A couple of years ago, the rash of misplaced corporate laptops and stolen back-up storage devices caused a knee-jerk rush of enterprises to encrypt tapes and laptops. Then there were numerous database breaches, and the immediate reaction from the business world was to encrypt at the database level and implement more intrusion prevention systems.

Now enter the TJ Maxx (TJX) data breach. According to initial reports, this data was breached over a long period of time without anyone (or any system) noticing. The lesson here is not to simply deploy more access control, more intrusion detection systems, or even more encryption, but rather that security technology by itself isn't enough. It is about taking a less reactionary approach to information security. The fact is that by continuing this reactive approach to security, organizations are guaranteed that the hackers will always be one step ahead, as they will always find the weakest link in the network security chain.

The answer is to step back and take a more strategic approach to IT risk management and be sure that the selected technology isn't chosen and deployed in a haphazard manner. Reactive IT deployment can lead to tremendous inefficiencies and management headaches. In reality, most organizations already have a decent security infrastructure. What is needed is a security information management system that can not only get the most out of these technologies, but can integrate everything from vulnerability, log management, configuration, asset, and performance data.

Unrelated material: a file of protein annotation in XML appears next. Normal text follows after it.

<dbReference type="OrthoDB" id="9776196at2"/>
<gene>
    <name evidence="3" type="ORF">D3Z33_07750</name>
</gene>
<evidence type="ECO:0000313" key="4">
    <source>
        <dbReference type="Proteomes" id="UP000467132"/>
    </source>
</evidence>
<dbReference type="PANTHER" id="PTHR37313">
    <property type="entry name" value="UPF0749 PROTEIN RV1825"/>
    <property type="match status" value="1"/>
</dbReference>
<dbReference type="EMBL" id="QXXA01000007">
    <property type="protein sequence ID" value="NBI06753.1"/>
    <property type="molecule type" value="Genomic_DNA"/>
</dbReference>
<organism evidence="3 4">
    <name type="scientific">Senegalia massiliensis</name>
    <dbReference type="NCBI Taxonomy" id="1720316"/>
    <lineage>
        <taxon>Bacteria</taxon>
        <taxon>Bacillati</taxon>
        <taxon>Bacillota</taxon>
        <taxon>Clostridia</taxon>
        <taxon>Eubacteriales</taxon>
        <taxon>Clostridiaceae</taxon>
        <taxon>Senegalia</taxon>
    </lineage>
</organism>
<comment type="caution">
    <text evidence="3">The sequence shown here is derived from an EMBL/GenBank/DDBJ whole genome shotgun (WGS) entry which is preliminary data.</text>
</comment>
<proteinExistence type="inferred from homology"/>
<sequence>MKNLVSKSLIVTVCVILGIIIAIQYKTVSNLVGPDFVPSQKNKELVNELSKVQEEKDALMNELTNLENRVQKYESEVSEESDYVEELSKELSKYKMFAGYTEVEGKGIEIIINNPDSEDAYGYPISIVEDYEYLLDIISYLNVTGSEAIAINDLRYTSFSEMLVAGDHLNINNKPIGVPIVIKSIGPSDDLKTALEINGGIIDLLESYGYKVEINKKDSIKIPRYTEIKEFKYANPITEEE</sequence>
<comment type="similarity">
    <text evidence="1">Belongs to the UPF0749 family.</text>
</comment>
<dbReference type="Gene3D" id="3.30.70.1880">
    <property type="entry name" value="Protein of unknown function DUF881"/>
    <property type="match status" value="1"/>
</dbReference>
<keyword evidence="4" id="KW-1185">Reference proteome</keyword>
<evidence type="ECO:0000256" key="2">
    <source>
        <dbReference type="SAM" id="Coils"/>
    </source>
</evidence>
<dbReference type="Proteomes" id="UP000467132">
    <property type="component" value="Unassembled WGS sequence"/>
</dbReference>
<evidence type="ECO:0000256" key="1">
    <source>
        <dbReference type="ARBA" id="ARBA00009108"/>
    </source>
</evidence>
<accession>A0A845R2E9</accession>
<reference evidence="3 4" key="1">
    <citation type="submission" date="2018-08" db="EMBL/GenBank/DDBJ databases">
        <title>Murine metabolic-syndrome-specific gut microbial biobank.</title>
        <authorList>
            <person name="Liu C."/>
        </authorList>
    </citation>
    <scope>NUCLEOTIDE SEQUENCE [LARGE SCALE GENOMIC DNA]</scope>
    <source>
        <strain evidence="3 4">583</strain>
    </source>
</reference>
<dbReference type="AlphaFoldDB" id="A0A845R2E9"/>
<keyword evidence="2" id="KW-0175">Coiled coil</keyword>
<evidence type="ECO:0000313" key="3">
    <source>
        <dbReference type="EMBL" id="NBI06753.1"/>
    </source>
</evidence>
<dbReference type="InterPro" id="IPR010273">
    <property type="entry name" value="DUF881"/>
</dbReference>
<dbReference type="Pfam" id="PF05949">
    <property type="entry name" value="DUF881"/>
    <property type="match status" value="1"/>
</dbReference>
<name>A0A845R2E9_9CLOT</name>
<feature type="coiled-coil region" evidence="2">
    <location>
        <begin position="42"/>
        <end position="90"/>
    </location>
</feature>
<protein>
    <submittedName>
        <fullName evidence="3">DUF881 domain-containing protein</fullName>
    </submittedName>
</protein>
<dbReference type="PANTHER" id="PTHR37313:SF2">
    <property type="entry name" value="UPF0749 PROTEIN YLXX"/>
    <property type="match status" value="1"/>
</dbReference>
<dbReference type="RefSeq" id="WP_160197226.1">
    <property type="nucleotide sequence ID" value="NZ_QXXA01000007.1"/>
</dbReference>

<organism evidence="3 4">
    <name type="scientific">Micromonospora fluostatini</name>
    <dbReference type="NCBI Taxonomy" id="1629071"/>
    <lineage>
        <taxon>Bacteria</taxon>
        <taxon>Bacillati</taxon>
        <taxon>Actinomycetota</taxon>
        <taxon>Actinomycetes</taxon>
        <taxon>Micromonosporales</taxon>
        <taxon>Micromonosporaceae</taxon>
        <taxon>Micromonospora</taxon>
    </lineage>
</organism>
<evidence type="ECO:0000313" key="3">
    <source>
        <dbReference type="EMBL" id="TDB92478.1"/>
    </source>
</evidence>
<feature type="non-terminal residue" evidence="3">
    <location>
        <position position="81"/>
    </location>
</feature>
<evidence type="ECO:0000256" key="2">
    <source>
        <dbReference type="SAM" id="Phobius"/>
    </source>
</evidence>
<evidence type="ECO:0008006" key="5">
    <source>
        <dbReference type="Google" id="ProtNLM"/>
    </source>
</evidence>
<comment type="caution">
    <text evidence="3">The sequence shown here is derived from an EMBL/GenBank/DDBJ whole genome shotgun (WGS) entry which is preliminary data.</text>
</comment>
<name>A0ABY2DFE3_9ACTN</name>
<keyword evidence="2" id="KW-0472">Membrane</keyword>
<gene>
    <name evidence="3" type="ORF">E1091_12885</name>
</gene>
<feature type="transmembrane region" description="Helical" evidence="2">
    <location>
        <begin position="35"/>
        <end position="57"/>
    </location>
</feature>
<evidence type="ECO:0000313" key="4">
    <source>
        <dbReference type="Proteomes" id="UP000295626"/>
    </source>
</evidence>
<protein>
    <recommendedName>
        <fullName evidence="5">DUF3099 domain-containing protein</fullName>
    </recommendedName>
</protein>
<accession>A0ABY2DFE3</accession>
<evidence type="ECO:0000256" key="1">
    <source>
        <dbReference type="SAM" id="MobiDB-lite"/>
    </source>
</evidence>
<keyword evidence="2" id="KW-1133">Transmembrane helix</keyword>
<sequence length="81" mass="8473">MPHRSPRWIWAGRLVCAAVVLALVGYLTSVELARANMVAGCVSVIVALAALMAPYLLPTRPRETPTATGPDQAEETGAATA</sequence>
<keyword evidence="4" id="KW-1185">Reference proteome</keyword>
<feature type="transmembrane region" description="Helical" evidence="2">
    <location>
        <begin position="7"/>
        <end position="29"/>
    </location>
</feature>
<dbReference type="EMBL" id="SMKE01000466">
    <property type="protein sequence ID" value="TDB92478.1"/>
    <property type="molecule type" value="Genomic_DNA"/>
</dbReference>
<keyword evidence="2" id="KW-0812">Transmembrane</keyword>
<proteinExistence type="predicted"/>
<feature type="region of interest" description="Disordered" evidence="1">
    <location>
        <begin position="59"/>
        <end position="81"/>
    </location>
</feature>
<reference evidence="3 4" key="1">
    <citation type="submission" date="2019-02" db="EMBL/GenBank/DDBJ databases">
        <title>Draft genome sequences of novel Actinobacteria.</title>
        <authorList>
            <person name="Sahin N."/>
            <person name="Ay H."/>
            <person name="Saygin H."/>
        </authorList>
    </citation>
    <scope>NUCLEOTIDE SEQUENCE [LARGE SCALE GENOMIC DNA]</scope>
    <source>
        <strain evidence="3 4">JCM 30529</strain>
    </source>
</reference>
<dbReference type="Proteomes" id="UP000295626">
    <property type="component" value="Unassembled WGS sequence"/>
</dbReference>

All technology vendors claim to offer solutions, but let's face it, if it doesn't solve a problem - it isn't a solution. A true risk management solution provides the ability to simplify operations, support compliance initiatives, reduce cost and minimize risk, and anything short of this is just technology for the sake of it.

NOC and SOC Collaboration or Simply Co-Existence
After years of operating in separate silos, recently there has been a realization that security is part of network operations. And to that end, currently there is a lot of talk of the NOC (network operations center) and the SOC (security operations center) needing to better collaborate. But, the reality is that it isn't just about getting the speeds and feeds (network) department to work hand in hand with the security folks, it is about a higher- level strategic view of information technology and risk management. This co-existence / collaboration is being taken out of the hands of these departments and increasingly being elevated to a c-level issue.


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